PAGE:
New York state of mind gives UK football's Ramon Jefferson confidence to compete in SEC

Brett Dawson
Louisville Courier Journal

LEXINGTON — You see his hometown on the roster and you hear Ramon Jefferson’s thick Bronx accent and your mind goes to basketball. 

With his big-city Bravado, the Kentucky running back sounds like so many of those hard-nosed New York City point guards whose voices you’ve heard. 

“Yeah, yeah,” Jefferson said, smiling like he’s heard this before. “I can play a little ball. I got a little jump shot, a little crossover move.” 

University of Kentucky running back Ramon Jefferson. Aug. 3, 2022

That’s the sport his hometown is known for. 

But for Jefferson, the Bronx was the launching bad for a pigskin ascent that’s taken him to FCS programs at Maine and Sam Houston state, with a stop at Garden City Community College in between. 

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His final collegiate stop is his biggest step up yet. An FCS second-team All-American last season at Sam Houston — he rushed for 1,155 yards and 13 touchdowns — Jefferson is set to test his mettle in a crowded Kentucky backfield against the elites of the SEC. 

“I have big-play ability,” Jefferson says. “Obviously, you know, big question is just, can it translate to this level, which I feel like it can.”

The competition is stiff. And it’s early yet. But Jefferson has looked like a guy who belongs. 

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The 5-foot-10, 215-pounder can take a hit. And when he accelerates, he can go. 

Kentucky quarterback Will Levis has described Jefferson as “a bowling ball” and “a little Mighty Mouse,” likening him to former NFL running back Doug Martin, who played seven seasons in the league after a college career at Boise State. 

“He's got a good feel,” Levis said. “You see he bounces it when he's supposed to bounce it, he cuts when he's supposed to cut.” 

That’s the stuff that jumps out on film, but when Levis threw passes to Jefferson in the summer, running routes against air, he didn’t get a real feel for the running back’s burst. But “it’s pretty special to see what he can do” against a live defense, Levis said. 

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Kentucky has lots of guys with a chance to do special things. 

The running back room’s best player is its biggest question mark. Senior Chris Rodriguez, who’s rushed for 2,739 yards and 27 touchdowns in 32 games, is practicing with the team but his playing status is uncertain after a summer arrest for DUI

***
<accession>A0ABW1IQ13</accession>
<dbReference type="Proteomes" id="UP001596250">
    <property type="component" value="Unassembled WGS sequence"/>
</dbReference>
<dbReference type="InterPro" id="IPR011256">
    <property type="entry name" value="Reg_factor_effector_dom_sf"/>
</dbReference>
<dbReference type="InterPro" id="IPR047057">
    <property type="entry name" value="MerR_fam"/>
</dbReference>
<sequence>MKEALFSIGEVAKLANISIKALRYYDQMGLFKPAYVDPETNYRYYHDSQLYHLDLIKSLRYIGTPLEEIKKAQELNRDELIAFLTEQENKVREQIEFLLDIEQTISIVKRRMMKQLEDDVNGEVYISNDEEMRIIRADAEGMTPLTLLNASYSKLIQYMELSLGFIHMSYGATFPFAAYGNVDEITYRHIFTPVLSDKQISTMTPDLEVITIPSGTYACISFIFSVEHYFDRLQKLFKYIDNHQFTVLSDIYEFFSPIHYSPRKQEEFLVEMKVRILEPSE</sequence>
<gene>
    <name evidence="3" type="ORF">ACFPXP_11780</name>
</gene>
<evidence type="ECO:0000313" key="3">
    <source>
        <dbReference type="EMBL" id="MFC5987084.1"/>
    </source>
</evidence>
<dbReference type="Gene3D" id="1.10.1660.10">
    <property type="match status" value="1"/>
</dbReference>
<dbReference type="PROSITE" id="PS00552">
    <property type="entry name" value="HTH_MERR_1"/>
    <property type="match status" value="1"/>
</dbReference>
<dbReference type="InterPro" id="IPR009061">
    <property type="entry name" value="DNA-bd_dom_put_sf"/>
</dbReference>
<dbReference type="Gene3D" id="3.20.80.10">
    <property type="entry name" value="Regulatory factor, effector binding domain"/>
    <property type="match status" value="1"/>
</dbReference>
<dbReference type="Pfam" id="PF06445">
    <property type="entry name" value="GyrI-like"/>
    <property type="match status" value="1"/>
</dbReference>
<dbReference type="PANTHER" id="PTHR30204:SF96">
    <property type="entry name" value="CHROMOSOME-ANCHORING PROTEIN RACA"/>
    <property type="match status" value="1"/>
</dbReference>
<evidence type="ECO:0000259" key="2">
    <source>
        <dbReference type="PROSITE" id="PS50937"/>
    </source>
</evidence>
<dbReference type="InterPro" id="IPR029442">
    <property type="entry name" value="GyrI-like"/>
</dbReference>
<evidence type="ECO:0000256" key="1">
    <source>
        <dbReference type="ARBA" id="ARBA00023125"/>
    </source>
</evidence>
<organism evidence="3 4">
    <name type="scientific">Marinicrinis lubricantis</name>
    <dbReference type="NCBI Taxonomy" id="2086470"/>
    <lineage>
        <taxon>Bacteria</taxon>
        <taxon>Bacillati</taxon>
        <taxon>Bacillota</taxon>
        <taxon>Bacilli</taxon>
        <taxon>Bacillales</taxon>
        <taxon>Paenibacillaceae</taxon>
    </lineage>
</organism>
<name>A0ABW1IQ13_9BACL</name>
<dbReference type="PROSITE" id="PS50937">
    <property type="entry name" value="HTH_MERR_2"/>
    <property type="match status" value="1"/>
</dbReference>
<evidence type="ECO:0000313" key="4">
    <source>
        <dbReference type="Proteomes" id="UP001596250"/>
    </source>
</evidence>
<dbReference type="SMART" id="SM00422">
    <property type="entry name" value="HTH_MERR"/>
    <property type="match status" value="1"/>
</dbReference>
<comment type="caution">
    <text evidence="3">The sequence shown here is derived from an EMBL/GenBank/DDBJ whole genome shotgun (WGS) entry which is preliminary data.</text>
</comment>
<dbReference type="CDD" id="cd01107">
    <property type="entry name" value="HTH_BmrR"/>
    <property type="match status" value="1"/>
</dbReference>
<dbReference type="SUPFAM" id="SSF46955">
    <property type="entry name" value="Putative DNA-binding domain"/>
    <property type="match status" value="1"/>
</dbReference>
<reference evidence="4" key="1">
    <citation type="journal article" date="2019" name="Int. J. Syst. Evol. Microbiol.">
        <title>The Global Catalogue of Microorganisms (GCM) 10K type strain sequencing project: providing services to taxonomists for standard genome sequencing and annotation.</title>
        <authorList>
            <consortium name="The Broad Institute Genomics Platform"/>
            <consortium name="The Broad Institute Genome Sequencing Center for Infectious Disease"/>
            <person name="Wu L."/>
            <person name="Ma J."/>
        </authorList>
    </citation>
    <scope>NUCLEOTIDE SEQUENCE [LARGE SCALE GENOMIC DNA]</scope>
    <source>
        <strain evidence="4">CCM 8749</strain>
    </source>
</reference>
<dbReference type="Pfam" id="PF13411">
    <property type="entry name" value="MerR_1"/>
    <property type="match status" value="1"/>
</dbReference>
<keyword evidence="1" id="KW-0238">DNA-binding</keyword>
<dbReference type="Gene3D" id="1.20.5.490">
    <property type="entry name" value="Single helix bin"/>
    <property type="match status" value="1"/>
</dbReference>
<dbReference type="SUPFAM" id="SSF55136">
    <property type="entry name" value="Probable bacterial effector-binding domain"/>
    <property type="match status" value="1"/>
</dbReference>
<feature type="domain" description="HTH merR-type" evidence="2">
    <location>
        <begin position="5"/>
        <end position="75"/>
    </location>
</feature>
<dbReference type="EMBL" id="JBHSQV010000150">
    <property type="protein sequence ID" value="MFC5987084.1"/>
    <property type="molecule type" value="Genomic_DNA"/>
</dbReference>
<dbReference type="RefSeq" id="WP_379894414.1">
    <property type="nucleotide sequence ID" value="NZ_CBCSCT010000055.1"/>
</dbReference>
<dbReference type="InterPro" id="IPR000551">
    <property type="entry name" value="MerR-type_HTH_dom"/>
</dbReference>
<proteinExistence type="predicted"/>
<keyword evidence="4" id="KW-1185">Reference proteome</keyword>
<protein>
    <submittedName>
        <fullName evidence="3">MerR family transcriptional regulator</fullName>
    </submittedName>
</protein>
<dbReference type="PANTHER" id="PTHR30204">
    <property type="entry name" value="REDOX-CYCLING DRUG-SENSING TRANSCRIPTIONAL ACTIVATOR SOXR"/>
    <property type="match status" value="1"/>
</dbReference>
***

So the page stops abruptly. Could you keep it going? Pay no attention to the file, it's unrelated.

Mitch Barnhart, UK’s athletic director, said Saturday the school is “working through all those pieces” and when or whether Rodriguez plays will be “a collective decision.” 

With or without him, the Wildcats are stacked with backs, steepening Jefferson’s climb to playing time. Kavosiey Smoke, JuTahn McClain, Mike Drennen II and La’Vell Wright all figure to fight for carries. 

“Everybody’s individuals, but all together we are a running back room,” Jefferson said. “Being able to come into a room where obviously it’s competition but guys are coming together in unison, I feel like that’s a big part of why I came here, to be a part of something special on the highest level of college football.”

University of Kentucky running back Ramon Jefferson. Aug. 3, 2022

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He also came to play in an NFL-style offense under new coordinator Rich Scangarello that Jefferson thinks plays to his strengths. Jefferson is versatile. He’s able to pick up protections, take handoffs out of the backfield and do damage in passing routes.

And he’s confident. 

Some of that comes from the city that raised him. 

Though Jefferson has taken to Lexington — “You got a Apple Store,” he noted, saying with some surprise that the city has “a whole lot going on” — there’s no missing the New Yorker in him. It’s apparent in his accent, unmistakable in his mannerisms. 

And though it’s better known for basketball, the city produces football talent, too. Jefferson points to Brooklyn products Curtis Samuel, a Washington Commanders wide receiver, and Taysir Mack, a wide receiver from Pitt who was in camp with the 49ers. 

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And “obviously myself,” Jefferson said, “moving up in the world.”

This is his biggest move yet. But he’s found his way before.

Jefferson jumped from Maine — where during a 2017 redshirt season he studied under offensive coordinator Laim Coen, who last year held that position at UK — to junior college and then to Sam Houston, an FCS power that went 11-1 last season. 

“At the end of the day, if you make the right reads, you’re in the right spot and you have talent, you can make plays,” Jefferson says. “That’s something that I always pride myself on. Obviously moving up, it’s something that you just got to be fearless. You just got to go for it. That’s something that I knew I was signing myself up for, and now I’m glad I did it.”